• "<i>Zeitgeber</i> (from German for "time giver," or "synchronizer") is any exogenous (external) cue that synchronizes an organism's endogenous (internal) time-keeping system (clock) to the earth's 24-hour light/dark cycle. The strongest zeitgeber, for both plants and animals, is light. Non-photic zeitgebers include temperature, social interactions, pharmacological manipulation and eating/drinking patterns. To maintain clock-environment synchrony, zeitgebers induce changes in the concentrations of the molecular components of the clock to levels consistent with the appropriate stage in the 24-hour cycle, a process termed entrainment."
  • "To celebrate the appearance of A Humument App on iPhone I shall shortly add a dozen or so newly revised pages." Awesome: the magically-changing book is taking shape.
  • Twenty-two lines, ten words a line, just like the blocks.
  • "The DJ Hero franchise will follow Guitar Hero into the flames, publisher Activision has confirmed.

    Speaking at an investor call today, Activision Publishing CEO Eric Hirshberg explained that its entire music division was to close. It's not clear exactly how this will impact DJ Hero developer Freestyle Games nor Guitar Hero team Vicarious Visions, though the publisher confirmed that 500 jobs would be cut company-wide during restructuring."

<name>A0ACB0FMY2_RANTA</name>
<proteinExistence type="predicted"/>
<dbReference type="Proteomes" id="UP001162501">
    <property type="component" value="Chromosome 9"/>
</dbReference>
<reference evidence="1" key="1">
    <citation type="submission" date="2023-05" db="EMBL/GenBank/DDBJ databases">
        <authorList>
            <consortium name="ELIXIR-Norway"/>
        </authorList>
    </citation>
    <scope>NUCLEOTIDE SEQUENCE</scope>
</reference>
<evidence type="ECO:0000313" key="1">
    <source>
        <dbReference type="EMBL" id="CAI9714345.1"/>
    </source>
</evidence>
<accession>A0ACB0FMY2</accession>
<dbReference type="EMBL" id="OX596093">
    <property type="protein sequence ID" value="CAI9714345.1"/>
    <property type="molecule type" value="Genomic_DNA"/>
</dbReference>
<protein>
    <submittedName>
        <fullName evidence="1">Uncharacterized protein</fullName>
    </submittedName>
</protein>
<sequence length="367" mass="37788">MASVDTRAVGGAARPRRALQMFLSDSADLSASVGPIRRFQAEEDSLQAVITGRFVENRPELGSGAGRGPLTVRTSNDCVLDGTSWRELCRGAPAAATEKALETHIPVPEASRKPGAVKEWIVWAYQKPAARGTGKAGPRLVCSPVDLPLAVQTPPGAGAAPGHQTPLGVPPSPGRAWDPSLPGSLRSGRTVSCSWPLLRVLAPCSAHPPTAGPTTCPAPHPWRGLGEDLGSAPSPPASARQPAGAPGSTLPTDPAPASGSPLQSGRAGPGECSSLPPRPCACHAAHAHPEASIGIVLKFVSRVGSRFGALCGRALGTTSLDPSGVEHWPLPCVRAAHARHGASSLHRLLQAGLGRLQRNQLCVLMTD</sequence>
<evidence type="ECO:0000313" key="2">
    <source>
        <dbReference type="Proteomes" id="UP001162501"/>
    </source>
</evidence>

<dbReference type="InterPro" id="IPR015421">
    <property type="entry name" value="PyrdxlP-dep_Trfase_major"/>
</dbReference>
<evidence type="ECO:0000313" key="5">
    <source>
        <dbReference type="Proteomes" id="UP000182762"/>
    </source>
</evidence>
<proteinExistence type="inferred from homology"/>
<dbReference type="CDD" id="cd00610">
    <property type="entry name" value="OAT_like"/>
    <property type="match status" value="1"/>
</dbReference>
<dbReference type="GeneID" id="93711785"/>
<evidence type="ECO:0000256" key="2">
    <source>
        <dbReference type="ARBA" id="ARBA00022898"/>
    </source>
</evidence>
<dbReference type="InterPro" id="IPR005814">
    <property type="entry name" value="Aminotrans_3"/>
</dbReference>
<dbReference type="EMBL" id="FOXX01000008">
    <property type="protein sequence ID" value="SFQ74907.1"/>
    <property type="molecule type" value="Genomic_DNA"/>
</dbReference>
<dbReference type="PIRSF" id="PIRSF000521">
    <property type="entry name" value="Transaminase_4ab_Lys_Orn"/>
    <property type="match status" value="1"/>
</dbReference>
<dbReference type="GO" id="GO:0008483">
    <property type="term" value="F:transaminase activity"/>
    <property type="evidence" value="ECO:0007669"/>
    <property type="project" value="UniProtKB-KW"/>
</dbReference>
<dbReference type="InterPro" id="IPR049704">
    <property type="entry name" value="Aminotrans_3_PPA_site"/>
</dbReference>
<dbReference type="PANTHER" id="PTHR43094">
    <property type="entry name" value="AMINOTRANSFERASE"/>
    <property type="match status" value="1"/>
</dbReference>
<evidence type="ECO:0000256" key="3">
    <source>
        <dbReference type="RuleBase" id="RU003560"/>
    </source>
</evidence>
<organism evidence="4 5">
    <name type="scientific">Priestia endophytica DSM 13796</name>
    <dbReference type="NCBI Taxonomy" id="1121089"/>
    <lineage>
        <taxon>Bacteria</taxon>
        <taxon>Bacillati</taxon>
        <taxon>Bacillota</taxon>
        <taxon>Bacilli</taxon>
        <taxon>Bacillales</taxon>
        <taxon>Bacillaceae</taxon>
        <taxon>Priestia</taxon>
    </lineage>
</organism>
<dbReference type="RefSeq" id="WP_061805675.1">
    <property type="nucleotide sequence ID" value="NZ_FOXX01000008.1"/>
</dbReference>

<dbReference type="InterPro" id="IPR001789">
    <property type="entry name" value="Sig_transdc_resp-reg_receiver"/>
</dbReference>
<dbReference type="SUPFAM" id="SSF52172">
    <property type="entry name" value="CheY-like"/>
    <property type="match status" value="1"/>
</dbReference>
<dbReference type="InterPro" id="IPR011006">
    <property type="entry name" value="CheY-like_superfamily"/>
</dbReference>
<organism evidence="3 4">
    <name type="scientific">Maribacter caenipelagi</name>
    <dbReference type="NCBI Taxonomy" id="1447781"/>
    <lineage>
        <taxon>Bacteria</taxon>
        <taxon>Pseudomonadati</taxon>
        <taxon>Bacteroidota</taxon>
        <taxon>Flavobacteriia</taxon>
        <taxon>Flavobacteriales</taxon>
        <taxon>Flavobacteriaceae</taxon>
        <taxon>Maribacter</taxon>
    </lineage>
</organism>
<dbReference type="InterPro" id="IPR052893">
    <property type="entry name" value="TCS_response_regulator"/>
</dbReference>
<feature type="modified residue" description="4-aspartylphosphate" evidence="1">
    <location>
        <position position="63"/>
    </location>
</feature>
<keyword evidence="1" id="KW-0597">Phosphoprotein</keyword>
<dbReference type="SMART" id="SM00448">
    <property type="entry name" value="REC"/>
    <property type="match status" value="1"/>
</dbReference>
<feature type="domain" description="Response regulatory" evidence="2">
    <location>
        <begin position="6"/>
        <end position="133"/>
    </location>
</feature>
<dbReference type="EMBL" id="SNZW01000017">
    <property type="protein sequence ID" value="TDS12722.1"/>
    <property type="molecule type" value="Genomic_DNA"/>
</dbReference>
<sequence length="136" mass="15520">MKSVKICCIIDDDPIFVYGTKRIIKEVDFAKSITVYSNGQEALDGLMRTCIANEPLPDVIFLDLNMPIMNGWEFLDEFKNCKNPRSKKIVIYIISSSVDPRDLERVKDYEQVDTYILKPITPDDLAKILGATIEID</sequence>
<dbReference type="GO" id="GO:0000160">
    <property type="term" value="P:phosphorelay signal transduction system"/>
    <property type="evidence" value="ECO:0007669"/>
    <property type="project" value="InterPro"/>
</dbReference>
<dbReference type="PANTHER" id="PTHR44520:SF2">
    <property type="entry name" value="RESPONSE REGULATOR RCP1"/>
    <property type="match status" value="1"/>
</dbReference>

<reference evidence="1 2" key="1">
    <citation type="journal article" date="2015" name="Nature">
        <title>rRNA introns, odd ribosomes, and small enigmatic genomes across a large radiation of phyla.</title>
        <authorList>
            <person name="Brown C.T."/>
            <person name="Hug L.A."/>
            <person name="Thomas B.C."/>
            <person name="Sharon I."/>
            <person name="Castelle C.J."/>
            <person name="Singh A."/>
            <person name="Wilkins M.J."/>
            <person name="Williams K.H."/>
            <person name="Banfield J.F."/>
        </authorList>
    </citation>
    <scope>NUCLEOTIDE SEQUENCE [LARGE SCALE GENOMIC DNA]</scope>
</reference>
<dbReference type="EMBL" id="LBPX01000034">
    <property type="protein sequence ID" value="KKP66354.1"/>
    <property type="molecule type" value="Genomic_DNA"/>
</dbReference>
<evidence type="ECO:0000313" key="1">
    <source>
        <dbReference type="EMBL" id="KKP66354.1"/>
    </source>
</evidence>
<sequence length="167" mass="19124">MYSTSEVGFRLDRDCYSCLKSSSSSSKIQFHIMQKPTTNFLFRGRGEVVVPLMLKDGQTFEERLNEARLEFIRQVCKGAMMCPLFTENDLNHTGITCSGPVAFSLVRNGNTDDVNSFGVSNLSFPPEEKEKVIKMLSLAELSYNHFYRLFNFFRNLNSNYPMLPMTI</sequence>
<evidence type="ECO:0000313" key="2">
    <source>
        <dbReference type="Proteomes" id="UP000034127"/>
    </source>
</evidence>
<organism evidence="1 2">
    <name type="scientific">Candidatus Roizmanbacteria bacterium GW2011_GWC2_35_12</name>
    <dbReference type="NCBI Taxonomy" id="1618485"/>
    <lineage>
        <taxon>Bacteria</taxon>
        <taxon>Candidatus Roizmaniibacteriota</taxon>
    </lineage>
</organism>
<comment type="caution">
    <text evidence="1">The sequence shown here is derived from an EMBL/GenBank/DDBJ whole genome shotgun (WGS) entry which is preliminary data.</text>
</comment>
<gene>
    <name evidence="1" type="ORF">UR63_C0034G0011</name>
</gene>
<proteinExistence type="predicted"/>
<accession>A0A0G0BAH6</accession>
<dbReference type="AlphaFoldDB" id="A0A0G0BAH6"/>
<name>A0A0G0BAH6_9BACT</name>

Idiots. Not being able to flog something to death on an annual basis doesn't make it bad; indeed, both DJ Hero games were superb, rivalling the early Harmonix Guitar Heroes. A shame, especially for everyone at Freestyle. I do hate the games industry sometimes.

Coming to history anew

10 February 2011

The strangest affect of my possession of an iPad (I do not have an iPhone) is that I have become my own consumer. Each night after midnight when the daily page first announces itself I consult, somewhat furtively (even though alone), the Oracle that I have made. I am often surprised by pages made long ago and almost forgotten, as well as by the sometimes uncanny predictions they offer their maker.

The artist Tom Phillips on reading a book he made in app form. Or rather: reading the daily-page of A Humument, coming to it anew.

This isn’t about the technology of display – the Ipad. This is about the the way delivery changes the relationship a reader has with a text, be it one they wrote, or just one they’ve subscribed to.

And: having your own things returned to you, bit by bit, is always striking. See the Photojojo Time Capsule, or Twitshift, for examples of this in other media: your own history, trickling back to you.

Links & notes for this month